Examine the role of women in Romeo and Juliet, and explore the role of women in 16th century society

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Examine the role of women in Romeo and Juliet, and explore the role of women in 16th century society

Shakespeare wrote the play Romeo and Juliet in the 16th century, a time in which the role of women was not to be a person in their own rights, but to be a wife to their husband and a mother to their children. Women had a specific place in society, and they were expected to conform to expectations of their positions. Women were owned by their husbands, and had little to no freedom from their spouses or parents. In the play, Shakespeare depicts this situation through the character Juliet and her relationships and role in society, a young girl growing into the expectations of women at that time. The theme of this essay is to examine the role of women in 16th century society i.e. Juliet, and contrast it to the role of women today.

Juliet’s relationship with her parents is very different to what would be expected today. In the 16th century it was common for wealthy parents to employ a nurse to bring up their children, to be what a mother figure is like today. Juliet’s relationship is typical of the period in which the play was set: her affluent parents employed the Nurse (who had given birth at the same time as Lady Capulet) to care for their daughter when she was born, and “wean” her. A woman who had lost her own baby was an ideal source of milk for an upper-class infant whose mother preferred not to be troubled with doing her own nursing. This meant that Juliet had a stronger bond with her Nurse than with her biological mother, a customary situation in the Elizabethan era. However, this did not mean that the Nurse would have had any more say in Juliet’s upbringing than Capulet and Lady Capulet. Parents have a duty to make certain decisions for their children, as they did in the 16th century, however at that time a girl or women would barely ever make her own decisions, these would be made by her parents.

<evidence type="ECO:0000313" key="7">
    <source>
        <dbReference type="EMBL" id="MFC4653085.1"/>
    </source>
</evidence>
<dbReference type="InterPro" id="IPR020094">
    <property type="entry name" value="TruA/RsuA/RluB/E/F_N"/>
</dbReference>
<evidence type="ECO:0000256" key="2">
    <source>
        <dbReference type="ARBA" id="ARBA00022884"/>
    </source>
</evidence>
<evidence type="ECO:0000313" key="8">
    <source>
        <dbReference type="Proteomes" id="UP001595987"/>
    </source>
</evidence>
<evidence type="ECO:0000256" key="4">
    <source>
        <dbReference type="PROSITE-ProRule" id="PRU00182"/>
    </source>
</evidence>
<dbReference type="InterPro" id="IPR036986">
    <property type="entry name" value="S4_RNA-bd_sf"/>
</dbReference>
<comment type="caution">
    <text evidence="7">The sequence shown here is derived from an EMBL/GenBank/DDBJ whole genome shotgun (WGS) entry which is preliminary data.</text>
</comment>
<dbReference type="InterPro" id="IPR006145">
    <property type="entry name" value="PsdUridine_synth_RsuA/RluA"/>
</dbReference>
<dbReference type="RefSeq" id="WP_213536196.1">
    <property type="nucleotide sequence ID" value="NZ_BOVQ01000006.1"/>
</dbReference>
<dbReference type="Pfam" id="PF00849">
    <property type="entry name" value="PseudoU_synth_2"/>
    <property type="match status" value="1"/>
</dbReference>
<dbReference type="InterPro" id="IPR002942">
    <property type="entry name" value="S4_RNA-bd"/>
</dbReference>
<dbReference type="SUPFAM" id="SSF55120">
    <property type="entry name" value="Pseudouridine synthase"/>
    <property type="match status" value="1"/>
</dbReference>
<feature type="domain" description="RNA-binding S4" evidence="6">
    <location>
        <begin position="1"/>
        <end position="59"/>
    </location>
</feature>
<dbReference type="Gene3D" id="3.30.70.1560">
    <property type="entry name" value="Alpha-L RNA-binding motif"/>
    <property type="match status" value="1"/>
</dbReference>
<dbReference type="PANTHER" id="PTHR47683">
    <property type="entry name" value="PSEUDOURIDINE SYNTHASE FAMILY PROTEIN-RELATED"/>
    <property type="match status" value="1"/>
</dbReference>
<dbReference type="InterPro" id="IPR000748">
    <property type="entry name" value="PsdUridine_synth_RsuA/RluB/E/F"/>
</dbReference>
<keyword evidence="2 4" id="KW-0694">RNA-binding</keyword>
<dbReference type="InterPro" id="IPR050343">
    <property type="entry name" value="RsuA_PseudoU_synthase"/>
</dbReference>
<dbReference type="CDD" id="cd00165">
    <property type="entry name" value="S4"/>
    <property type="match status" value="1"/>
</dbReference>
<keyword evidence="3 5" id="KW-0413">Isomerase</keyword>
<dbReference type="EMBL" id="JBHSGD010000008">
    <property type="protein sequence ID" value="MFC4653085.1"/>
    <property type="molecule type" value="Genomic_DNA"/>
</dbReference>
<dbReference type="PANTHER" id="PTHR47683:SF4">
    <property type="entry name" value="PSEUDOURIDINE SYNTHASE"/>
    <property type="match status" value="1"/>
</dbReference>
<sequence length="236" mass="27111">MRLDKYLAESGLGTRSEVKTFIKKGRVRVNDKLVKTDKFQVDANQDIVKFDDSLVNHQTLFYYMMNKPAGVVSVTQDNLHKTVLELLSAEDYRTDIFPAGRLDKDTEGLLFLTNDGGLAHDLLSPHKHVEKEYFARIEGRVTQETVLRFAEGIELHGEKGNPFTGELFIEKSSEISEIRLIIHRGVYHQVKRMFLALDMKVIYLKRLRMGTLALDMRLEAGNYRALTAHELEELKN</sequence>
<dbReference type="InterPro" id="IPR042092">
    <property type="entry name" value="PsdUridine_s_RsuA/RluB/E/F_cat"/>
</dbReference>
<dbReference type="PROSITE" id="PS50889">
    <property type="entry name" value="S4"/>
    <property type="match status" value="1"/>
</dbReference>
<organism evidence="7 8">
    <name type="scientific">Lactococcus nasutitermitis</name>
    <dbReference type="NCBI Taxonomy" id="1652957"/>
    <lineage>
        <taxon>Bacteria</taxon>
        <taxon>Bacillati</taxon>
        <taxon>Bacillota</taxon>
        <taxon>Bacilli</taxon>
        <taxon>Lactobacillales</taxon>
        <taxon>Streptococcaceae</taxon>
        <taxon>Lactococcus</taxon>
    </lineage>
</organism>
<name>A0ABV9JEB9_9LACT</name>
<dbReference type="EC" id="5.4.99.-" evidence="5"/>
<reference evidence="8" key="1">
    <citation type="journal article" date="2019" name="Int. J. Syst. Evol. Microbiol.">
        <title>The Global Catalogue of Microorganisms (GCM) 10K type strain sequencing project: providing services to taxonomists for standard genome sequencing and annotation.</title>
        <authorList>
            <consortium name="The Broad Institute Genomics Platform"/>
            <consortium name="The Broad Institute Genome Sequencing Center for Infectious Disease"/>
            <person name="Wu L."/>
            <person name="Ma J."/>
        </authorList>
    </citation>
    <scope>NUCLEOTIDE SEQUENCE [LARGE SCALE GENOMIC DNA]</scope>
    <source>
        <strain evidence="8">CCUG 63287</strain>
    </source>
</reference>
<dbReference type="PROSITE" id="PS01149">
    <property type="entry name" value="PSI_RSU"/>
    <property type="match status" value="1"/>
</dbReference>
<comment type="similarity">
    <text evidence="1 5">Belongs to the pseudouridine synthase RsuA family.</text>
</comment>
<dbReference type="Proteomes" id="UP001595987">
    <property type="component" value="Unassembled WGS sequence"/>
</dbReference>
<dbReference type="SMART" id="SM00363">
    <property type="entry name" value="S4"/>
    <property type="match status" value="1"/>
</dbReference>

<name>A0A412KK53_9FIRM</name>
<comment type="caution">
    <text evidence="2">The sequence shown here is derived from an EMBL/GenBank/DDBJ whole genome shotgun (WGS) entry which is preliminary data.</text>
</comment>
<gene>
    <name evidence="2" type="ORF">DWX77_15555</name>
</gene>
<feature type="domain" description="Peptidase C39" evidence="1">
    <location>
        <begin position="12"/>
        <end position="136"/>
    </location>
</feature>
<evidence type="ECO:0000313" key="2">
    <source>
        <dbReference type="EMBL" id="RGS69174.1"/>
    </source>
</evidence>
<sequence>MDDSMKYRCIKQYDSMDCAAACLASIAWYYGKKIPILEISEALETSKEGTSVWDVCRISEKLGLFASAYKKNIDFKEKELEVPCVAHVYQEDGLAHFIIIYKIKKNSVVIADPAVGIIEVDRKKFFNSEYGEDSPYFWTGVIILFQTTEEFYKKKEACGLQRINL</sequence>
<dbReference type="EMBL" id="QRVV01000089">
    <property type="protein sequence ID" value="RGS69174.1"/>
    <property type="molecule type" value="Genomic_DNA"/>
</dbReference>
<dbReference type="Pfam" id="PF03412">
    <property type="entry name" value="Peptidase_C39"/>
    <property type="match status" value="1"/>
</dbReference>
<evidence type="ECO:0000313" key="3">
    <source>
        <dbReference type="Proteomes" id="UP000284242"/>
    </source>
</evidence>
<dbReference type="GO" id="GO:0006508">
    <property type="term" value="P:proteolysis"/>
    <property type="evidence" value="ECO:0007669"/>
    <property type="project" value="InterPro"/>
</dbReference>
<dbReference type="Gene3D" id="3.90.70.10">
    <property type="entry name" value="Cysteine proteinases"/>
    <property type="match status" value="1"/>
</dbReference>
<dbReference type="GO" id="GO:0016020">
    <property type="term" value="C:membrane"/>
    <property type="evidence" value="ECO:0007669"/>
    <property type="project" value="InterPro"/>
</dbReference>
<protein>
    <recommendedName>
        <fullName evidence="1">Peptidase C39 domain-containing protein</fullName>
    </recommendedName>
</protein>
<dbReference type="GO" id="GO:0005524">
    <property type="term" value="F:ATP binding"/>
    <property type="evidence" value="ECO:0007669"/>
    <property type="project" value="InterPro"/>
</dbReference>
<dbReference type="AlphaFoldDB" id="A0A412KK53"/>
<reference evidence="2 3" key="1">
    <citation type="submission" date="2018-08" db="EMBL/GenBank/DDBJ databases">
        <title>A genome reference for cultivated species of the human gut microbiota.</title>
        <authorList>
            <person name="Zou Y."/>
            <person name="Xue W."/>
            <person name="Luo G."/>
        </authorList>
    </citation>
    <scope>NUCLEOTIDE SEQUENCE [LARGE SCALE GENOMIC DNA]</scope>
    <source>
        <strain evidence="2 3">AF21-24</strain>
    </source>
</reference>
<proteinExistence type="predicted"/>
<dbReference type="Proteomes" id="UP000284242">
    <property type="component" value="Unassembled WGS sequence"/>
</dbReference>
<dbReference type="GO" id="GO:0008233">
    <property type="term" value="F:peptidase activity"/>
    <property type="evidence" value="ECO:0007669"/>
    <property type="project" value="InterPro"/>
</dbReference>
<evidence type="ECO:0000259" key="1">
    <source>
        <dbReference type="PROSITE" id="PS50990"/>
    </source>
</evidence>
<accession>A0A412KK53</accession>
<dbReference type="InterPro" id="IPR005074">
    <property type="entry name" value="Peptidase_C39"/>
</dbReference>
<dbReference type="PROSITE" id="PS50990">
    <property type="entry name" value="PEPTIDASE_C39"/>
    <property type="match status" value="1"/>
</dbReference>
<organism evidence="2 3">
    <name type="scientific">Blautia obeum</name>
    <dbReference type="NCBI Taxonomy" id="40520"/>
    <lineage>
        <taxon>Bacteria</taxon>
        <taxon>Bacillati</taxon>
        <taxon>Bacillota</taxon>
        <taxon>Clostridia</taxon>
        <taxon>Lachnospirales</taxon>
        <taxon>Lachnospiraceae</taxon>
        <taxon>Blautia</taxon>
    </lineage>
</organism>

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In the play, Shakespeare places the character Juliet into a situation typical of the era: arranged marriage. At that time parents always chose a suitor for their daughter, regardless of her age or class. At this part in the play, Juliet’s mother enquires on her daughter’s “disposition to be married”. Here, Juliet behaves very uncharacteristically of the Elizabethan era, saying “It is an honour that I dream not of”, avoiding the proposal and demonstrating independent thinking.  Lady Capulet has already made the decision for her daughter, and expects her to react dutifully as a daughter at that time would. ...

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This student has consistently answered the question thoughtfully and with some skill. They show a clear and developed knowledge of both social and historical attitudes and knowledge of the play. ****